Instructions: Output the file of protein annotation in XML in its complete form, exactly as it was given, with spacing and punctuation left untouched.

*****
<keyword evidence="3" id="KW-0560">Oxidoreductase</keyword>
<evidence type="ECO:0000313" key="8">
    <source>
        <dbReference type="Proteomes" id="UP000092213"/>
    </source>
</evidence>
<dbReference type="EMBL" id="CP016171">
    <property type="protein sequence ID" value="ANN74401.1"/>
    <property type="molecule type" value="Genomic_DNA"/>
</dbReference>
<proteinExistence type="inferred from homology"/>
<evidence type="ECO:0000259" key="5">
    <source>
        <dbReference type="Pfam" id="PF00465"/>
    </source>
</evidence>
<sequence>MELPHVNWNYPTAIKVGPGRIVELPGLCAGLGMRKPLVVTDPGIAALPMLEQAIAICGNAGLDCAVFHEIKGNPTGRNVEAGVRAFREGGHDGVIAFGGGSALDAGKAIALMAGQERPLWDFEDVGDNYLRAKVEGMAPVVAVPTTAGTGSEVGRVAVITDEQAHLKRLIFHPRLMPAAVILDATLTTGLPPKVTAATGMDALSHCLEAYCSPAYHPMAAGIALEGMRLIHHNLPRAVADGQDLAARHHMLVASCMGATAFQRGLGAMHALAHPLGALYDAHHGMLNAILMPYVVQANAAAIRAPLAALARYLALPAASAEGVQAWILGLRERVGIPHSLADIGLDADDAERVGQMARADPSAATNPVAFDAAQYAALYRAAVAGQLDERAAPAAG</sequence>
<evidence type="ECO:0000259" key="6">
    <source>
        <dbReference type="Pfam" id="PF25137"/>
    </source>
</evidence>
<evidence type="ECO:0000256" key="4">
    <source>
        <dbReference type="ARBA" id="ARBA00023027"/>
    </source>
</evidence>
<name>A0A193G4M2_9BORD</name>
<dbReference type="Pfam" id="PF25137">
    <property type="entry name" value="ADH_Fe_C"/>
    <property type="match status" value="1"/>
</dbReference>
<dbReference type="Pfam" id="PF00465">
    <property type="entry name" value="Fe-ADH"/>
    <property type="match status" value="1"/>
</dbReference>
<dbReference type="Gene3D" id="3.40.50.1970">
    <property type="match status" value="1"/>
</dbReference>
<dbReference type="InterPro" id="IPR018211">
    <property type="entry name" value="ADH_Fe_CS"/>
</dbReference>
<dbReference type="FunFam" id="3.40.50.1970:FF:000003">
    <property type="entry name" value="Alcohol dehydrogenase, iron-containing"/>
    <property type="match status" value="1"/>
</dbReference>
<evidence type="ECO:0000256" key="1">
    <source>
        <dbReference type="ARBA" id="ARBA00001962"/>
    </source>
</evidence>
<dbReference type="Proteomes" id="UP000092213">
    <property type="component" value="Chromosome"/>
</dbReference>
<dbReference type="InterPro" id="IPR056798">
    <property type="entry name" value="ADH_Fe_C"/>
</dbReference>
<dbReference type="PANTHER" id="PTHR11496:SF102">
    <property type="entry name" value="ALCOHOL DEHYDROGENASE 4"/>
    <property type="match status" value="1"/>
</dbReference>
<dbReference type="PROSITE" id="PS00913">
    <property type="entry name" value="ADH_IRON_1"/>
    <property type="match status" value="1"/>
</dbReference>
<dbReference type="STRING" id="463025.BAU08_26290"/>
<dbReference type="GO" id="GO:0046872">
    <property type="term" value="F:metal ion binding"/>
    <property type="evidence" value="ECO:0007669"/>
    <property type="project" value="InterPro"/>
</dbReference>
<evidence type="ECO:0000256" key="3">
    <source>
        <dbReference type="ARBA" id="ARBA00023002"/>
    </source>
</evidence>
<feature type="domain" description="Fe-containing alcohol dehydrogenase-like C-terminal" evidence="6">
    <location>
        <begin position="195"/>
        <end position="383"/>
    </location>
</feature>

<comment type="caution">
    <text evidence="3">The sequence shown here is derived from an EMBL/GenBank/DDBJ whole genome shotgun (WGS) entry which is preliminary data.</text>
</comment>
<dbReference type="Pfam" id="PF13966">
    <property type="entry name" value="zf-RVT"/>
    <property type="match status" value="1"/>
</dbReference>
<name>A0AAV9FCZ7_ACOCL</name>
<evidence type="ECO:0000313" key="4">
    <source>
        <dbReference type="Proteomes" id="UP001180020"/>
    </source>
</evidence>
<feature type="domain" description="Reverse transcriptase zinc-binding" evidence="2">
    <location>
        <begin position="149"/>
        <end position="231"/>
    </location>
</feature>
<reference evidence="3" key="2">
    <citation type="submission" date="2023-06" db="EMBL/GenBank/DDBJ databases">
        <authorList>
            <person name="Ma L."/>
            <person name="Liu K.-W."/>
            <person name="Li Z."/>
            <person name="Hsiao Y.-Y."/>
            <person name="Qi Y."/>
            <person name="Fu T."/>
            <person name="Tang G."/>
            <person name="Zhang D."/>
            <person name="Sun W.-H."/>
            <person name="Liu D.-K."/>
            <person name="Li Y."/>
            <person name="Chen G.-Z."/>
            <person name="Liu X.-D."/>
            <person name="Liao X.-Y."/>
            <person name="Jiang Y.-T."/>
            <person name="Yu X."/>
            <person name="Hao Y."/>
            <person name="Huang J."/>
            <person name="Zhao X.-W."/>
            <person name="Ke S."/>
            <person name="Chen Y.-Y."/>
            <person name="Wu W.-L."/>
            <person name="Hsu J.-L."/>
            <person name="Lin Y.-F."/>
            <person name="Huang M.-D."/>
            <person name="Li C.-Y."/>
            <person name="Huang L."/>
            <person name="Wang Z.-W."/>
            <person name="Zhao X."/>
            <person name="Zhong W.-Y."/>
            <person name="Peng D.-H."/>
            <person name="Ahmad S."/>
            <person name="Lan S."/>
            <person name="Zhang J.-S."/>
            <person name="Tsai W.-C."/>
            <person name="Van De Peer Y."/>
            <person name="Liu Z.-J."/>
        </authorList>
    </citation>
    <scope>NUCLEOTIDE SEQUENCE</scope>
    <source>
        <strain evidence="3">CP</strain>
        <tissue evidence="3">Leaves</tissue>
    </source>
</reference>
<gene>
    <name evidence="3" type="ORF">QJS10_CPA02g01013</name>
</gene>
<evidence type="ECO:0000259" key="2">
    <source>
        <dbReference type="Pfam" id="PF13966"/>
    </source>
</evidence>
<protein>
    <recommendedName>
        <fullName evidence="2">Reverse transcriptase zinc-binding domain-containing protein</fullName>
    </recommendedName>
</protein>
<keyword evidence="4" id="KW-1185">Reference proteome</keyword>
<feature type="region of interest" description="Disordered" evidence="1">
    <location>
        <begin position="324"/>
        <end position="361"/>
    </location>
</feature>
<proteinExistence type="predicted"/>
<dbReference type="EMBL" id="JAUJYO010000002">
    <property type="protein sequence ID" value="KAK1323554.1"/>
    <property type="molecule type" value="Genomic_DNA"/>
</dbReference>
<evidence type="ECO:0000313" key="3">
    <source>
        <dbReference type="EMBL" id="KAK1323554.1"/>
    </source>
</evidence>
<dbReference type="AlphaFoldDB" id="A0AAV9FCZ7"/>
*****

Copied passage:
<keyword evidence="3" id="KW-0560">Oxidoreductase</keyword>
<evidence type="ECO:0000313" key="8">
    <source>
        <dbReference type="Proteomes" id="UP000092213"/>
    </source>
</evidence>
<dbReference type="EMBL" id="CP016171">
    <property type="protein sequence ID" value="ANN74401.1"/>
    <property type="molecule type" value="Genomic_DNA"/>
</dbReference>
<proteinExistence type="inferred from homology"/>
<evidence type="ECO:0000259" key="5">
    <source>
        <dbReference type="Pfam" id="PF00465"/>
    </source>
</evidence>
<sequence>MELPHVNWNYPTAIKVGPGRIVELPGLCAGLGMRKPLVVTDPGIAALPMLEQAIAICGNAGLDCAVFHEIKGNPTGRNVEAGVRAFREGGHDGVIAFGGGSALDAGKAIALMAGQERPLWDFEDVGDNYLRAKVEGMAPVVAVPTTAGTGSEVGRVAVITDEQAHLKRLIFHPRLMPAAVILDATLTTGLPPKVTAATGMDALSHCLEAYCSPAYHPMAAGIALEGMRLIHHNLPRAVADGQDLAARHHMLVASCMGATAFQRGLGAMHALAHPLGALYDAHHGMLNAILMPYVVQANAAAIRAPLAALARYLALPAASAEGVQAWILGLRERVGIPHSLADIGLDADDAERVGQMARADPSAATNPVAFDAAQYAALYRAAVAGQLDERAAPAAG</sequence>
<evidence type="ECO:0000259" key="6">
    <source>
        <dbReference type="Pfam" id="PF25137"/>
    </source>
</evidence>
<evidence type="ECO:0000256" key="4">
    <source>
        <dbReference type="ARBA" id="ARBA00023027"/>
    </source>
</evidence>
<name>A0A193G4M2_9BORD</name>
<dbReference type="Pfam" id="PF25137">
    <property type="entry name" value="ADH_Fe_C"/>
    <property type="match status" value="1"/>
</dbReference>
<dbReference type="Pfam" id="PF00465">
    <property type="entry name" value="Fe-ADH"/>
    <property type="match status" value="1"/>
</dbReference>
<dbReference type="Gene3D" id="3.40.50.1970">
    <property type="match status" value="1"/>
</dbReference>
<dbReference type="InterPro" id="IPR018211">
    <property type="entry name" value="ADH_Fe_CS"/>
</dbReference>
<dbReference type="FunFam" id="3.40.50.1970:FF:000003">
    <property type="entry name" value="Alcohol dehydrogenase, iron-containing"/>
    <property type="match status" value="1"/>
</dbReference>
<evidence type="ECO:0000256" key="1">
    <source>
        <dbReference type="ARBA" id="ARBA00001962"/>
    </source>
</evidence>
<dbReference type="Proteomes" id="UP000092213">
    <property type="component" value="Chromosome"/>
</dbReference>
<dbReference type="InterPro" id="IPR056798">
    <property type="entry name" value="ADH_Fe_C"/>
</dbReference>
<dbReference type="PANTHER" id="PTHR11496:SF102">
    <property type="entry name" value="ALCOHOL DEHYDROGENASE 4"/>
    <property type="match status" value="1"/>
</dbReference>
<dbReference type="PROSITE" id="PS00913">
    <property type="entry name" value="ADH_IRON_1"/>
    <property type="match status" value="1"/>
</dbReference>
<dbReference type="STRING" id="463025.BAU08_26290"/>
<dbReference type="GO" id="GO:0046872">
    <property type="term" value="F:metal ion binding"/>
    <property type="evidence" value="ECO:0007669"/>
    <property type="project" value="InterPro"/>
</dbReference>
<evidence type="ECO:0000256" key="3">
    <source>
        <dbReference type="ARBA" id="ARBA00023002"/>
    </source>
</evidence>
<feature type="domain" description="Fe-containing alcohol dehydrogenase-like C-terminal" evidence="6">
    <location>
        <begin position="195"/>
        <end position="383"/>
    </location>
</feature>

<comment type="caution">
    <text evidence="3">The sequence shown here is derived from an EMBL/GenBank/DDBJ whole genome shotgun (WGS) entry which is preliminary data.</text>
</comment>
<dbReference type="Pfam" id="PF13966">
    <property type="entry name" value="zf-RVT"/>
    <property type="match status" value="1"/>
</dbReference>
<name>A0AAV9FCZ7_ACOCL</name>
<evidence type="ECO:0000313" key="4">
    <source>
        <dbReference type="Proteomes" id="UP001180020"/>
    </source>
</evidence>
<feature type="domain" description="Reverse transcriptase zinc-binding" evidence="2">
    <location>
        <begin position="149"/>
        <end position="231"/>
    </location>
</feature>
<reference evidence="3" key="2">
    <citation type="submission" date="2023-06" db="EMBL/GenBank/DDBJ databases">
        <authorList>
            <person name="Ma L."/>
            <person name="Liu K.-W."/>
            <person name="Li Z."/>
            <person name="Hsiao Y.-Y."/>
            <person name="Qi Y."/>
            <person name="Fu T."/>
            <person name="Tang G."/>
            <person name="Zhang D."/>
            <person name="Sun W.-H."/>
            <person name="Liu D.-K."/>
            <person name="Li Y."/>
            <person name="Chen G.-Z."/>
            <person name="Liu X.-D."/>
            <person name="Liao X.-Y."/>
            <person name="Jiang Y.-T."/>
            <person name="Yu X."/>
            <person name="Hao Y."/>
            <person name="Huang J."/>
            <person name="Zhao X.-W."/>
            <person name="Ke S."/>
            <person name="Chen Y.-Y."/>
            <person name="Wu W.-L."/>
            <person name="Hsu J.-L."/>
            <person name="Lin Y.-F."/>
            <person name="Huang M.-D."/>
            <person name="Li C.-Y."/>
            <person name="Huang L."/>
            <person name="Wang Z.-W."/>
            <person name="Zhao X."/>
            <person name="Zhong W.-Y."/>
            <person name="Peng D.-H."/>
            <person name="Ahmad S."/>
            <person name="Lan S."/>
            <person name="Zhang J.-S."/>
            <person name="Tsai W.-C."/>
            <person name="Van De Peer Y."/>
            <person name="Liu Z.-J."/>
        </authorList>
    </citation>
    <scope>NUCLEOTIDE SEQUENCE</scope>
    <source>
        <strain evidence="3">CP</strain>
        <tissue evidence="3">Leaves</tissue>
    </source>
</reference>
<gene>
    <name evidence="3" type="ORF">QJS10_CPA02g01013</name>
</gene>
<evidence type="ECO:0000259" key="2">
    <source>
        <dbReference type="Pfam" id="PF13966"/>
    </source>
</evidence>
<protein>
    <recommendedName>
        <fullName evidence="2">Reverse transcriptase zinc-binding domain-containing protein</fullName>
    </recommendedName>
</protein>
<keyword evidence="4" id="KW-1185">Reference proteome</keyword>
<feature type="region of interest" description="Disordered" evidence="1">
    <location>
        <begin position="324"/>
        <end position="361"/>
    </location>
</feature>
<proteinExistence type="predicted"/>
<dbReference type="EMBL" id="JAUJYO010000002">
    <property type="protein sequence ID" value="KAK1323554.1"/>
    <property type="molecule type" value="Genomic_DNA"/>
</dbReference>
<evidence type="ECO:0000313" key="3">
    <source>
        <dbReference type="EMBL" id="KAK1323554.1"/>
    </source>
</evidence>
<dbReference type="AlphaFoldDB" id="A0AAV9FCZ7"/>